• Device integration: The foundational requirement for a strong climate accounting infrastructure is the collection of data from a diverse portfolio of devices with industrial protocols and communications technologies, ideally delivered in a cloud-computing environment that promotes speed and flexibility.
  • Digital Trust infrastructure: Using a blockchain ledger system, the company will be able to record and maintain the integrity of device data and digital assets with provenance, auditability and immutability.
  • Data Storage: Using both data warehouses and data lakes, companies can process and store structured and unstructured data for ready access.
  • Applications interface: APIs and microservices, configured to integrate information technology and operational technology applications, can help improve data fidelity and integrity. Operating technology in this instance refers to technology used to monitor and control the devices and processes that track things like energy use and carbon emissions.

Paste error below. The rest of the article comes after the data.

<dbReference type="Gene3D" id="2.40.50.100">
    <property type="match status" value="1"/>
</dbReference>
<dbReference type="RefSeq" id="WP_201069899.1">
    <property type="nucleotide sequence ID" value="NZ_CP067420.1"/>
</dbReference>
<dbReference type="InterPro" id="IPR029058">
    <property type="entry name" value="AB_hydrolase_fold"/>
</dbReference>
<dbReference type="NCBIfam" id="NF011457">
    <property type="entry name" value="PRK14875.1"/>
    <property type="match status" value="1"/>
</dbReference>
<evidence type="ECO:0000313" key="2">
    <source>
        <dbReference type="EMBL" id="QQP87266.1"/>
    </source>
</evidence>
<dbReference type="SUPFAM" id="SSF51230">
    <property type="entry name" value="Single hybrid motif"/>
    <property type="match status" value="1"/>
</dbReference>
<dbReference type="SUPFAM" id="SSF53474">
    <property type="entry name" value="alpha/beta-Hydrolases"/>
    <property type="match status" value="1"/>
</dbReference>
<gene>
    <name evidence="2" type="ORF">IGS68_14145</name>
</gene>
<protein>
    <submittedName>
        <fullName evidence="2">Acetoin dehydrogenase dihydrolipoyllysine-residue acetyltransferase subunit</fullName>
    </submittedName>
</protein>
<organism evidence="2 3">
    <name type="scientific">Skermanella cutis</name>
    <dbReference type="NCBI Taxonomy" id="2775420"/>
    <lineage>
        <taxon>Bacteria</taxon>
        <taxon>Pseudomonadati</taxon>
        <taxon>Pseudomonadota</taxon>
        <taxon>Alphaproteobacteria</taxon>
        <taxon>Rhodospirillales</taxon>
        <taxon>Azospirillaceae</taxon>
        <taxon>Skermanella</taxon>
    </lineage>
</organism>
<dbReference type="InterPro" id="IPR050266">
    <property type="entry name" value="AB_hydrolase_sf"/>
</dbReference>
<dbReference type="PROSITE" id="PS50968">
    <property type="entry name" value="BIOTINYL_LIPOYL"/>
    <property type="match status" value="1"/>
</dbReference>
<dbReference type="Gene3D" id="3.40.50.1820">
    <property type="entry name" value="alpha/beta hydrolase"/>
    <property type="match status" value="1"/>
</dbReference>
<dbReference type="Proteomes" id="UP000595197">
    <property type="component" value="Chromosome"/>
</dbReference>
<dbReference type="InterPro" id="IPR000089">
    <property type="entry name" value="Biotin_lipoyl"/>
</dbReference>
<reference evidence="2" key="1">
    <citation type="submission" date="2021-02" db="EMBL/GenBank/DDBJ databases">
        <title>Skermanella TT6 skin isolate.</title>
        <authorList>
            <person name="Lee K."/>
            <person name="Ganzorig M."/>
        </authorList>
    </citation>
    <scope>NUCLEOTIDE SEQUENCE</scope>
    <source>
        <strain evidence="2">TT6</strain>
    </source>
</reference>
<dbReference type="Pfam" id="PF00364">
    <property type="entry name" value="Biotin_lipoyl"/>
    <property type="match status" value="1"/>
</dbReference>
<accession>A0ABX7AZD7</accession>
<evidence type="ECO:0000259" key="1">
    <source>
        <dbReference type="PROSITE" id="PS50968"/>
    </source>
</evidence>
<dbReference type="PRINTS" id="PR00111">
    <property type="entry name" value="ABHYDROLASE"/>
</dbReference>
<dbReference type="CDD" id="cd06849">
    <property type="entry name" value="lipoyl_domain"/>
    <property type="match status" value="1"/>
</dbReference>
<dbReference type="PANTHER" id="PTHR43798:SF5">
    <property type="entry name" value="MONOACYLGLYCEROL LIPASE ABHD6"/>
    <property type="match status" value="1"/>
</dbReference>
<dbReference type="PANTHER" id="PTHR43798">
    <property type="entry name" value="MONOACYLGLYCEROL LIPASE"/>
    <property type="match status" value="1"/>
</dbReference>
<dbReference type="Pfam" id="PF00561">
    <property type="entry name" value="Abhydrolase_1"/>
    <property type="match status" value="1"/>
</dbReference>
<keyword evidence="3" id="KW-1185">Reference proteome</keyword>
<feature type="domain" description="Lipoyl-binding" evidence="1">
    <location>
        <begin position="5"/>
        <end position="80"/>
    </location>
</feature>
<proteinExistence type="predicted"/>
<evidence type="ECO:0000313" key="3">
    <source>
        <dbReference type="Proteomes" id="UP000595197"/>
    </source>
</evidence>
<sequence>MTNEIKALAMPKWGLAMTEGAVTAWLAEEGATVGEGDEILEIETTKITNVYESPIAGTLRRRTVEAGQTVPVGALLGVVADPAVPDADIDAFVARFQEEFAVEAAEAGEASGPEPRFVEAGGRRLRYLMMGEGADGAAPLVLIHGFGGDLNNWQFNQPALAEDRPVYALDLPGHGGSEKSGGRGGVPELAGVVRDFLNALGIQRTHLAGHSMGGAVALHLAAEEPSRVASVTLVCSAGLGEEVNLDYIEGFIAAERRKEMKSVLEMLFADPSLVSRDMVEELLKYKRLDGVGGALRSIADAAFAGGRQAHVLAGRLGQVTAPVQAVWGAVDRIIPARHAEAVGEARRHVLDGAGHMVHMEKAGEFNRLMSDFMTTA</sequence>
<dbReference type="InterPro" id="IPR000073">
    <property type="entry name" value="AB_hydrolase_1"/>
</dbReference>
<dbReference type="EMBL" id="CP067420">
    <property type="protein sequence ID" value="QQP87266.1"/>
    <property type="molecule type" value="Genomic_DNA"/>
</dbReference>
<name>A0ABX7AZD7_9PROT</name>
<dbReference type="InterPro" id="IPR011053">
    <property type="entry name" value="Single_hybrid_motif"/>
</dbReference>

• Cognitive intelligence marketplace: With reliable data collected and readily available, companies can use machine learning and other AI techniques to analyze data and generate insights that position them to take advantage of cost-saving or revenue-enhancing opportunities related to their use of energy and other natural resources.
  • Reporting: Building on the five core components listed above, companies can create, with a high degree of confidence and transparency, a range of standardized climate accounting reports for a diverse array of stakeholder groups, each tailored to the individual group’s compliance requirements or expectations.